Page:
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Arts & Culture
Fri April 4, 2014
VIDEO: Discovered LIFE Magazine Photos Reveal Curious NC Tradition
A yearly shoeshine competition in the 1950's in Wilson, NC drew more than 1,000 spectators and the attention of LIFE Magazine. The images, though, were never published. They were not seen publicly for more than 60 years. Until now.
It all started with a song. In 1950, Red Foley's Chattanooga Shoeshine Boy topped the charts. Someone had the idea to bring the inspiration for the song to Wilson in order to have a performance. Soon the idea became bigger. Why not invite community members to compete, to shine shoes on stage? A local black radio DJ promoted the event heavily.
The star of the show for three years was a young professional, Curtis Phillips. Phillips had dropped out of school to make money for his family in the 1940's. Each day, he lugged a handmade shoeshine box to a street corner in Wilson, NC. Soon he was employed at the local Cherry Hotel. When businessmen came in, Phillips quietly gave their shoes a terrific gleam.
The night of the competition, Curtis Phillips not only made shoes sparkle, but he did it with style. He jumped and spun, he tap danced on the stage. He did everything he could to be entertaining, and still turn out a scuff-free loafer.
The local newspaper reports that the professional category was "tightly contested." Curtis Phillips won three years straight. He beat others from his barbershop, even his own boss.
Curtis Phillips took home six dollars in prize money on this night in 1952.
And now, 60 years later...
Curtis Phillips' story would likely never be known, except for a man named John G. Zimmerman. Zimmerman traveled the Jim Crow south for both LIFE and EBONY magazines in the 1950's. He was one of a handful of white photographers who did so at that time, and he came to Wilson to cover the competition in 1952.
He took the images back to New York, to LIFE Magazine. They were never published.
The pictures went into LIFE's archive and were not seen again for more then 50 years.
After Zimmerman died, his daughter Linda began collecting and archiving her father's photographs. She found the images from Wilson and she was captivated.
“As soon as I saw the photos, I knew there had to be a remarkable backstory,” said Linda Zimmerman. “The contestants shined shoes like performance artists. And the auditorium was packed, like it was a rock concert.”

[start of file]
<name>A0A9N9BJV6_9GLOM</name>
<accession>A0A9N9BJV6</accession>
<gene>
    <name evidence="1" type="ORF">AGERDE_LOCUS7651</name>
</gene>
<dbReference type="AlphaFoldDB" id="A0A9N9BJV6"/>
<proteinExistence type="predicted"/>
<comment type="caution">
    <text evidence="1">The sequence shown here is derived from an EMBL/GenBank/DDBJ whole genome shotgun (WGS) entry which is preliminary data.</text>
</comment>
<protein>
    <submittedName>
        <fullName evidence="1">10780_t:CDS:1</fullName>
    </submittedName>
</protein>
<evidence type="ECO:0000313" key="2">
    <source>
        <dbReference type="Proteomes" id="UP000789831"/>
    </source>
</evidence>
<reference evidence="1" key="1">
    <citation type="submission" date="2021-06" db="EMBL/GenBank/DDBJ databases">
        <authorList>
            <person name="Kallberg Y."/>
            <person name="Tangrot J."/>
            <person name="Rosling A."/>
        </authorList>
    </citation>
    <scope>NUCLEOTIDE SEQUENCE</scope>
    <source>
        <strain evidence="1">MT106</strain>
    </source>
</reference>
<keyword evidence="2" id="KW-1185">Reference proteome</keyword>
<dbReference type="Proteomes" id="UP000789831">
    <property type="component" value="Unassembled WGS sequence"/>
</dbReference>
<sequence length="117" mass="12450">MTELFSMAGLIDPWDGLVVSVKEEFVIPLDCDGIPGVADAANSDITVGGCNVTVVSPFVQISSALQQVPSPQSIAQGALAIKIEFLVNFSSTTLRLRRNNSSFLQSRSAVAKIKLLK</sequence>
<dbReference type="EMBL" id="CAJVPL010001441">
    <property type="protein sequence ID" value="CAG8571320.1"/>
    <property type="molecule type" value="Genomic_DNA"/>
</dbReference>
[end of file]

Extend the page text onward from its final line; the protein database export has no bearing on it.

But because the images had not been published in LIFE Magazine, there was no documentation to them.
So recently, Linda has been trying to find out more. Why there was a shoeshine competition? Who were the competitors? Are any still alive? In recent weeks she has found out a lot. Several Darden High alums helped identify people in the photos, including the star, Curtis Phillips.
"Breathtaking. Just takes the breath." That's how Curtis Phillips' childhood friend General Lee Bynum described the images of his friend. Like others in town, he had never seen the photos until Linda Zimmerman tracked him down.
Curtis Phillips is now 80 years old. His memory is not what it used to be. He doesn't recall much about the competition itself, but the secret to his success is simple. "Shine 'em right. Make sure you shine 'em good. Appreciate the customer," he says. If you appreciate the customer, everything will be all right.
Curtis Phillips shined shoes for thirty years at the Cherry Hotel. He raised six children on that income.
A lost art, revived
Curtis Phillips retired and the Cherry Hotel closed. But someone had the foresight to remove Phillips' shoeshine chair from the barbershop. It's now featured prominently in the window of Mr. Magic's Shoe Shine Parlor at 501 East Nash Street in Wilson, right around the corner from Curtis Phillips' home.
"Mr Magic" is Michael Moor. Moor grew up in New York. "I remember as a child watching men shine shoes and I decided that if it's something I can do, I might as well do it and keep the legacy alive."
Then he moved to North Carolina. "I met Mr. Curt and I said 'Man, you remind me of the cats in New York!'"
Moor decided that there just might be enough men and women in town to support a new shoe shine parlor. (Women, he says, love to get their boots detailed.)
Michael Moor and the shop owner, General Lee Bynum, have tried to convince Curtis Phillips to come by and shine shoes again, but Curtis says his knees aren't what they used to be.
But on a recent day, the Mayor of Wilson, Bruce Rose, came by to get a shine. And Curtis Phillips proved that he can still buff with the best of them. He even "pops the rag." (A skilled shoe shiner can snap the shoeshine rag so skillfully that it sounds as though he is playing a musical instrument. It's done primarily to get a reaction, and a bigger tip.)
The mayor appreciates the pride that Curtis Philips took in his work at a time when the man was known as a shoe shine "boy" and was likely not respected by many in town. "Shining shoes," says the mayor, "it was a real art."
As for the photos of Curtis Phillips and the other competitors, they will be preserved at the John G. Zimmerman Archive in California. Prints will be donated to the county public library in Wilson. And, of course, the photographer's daughter, Linda, has made sure that Curtis Phillips has a complete set.
Arts & Culture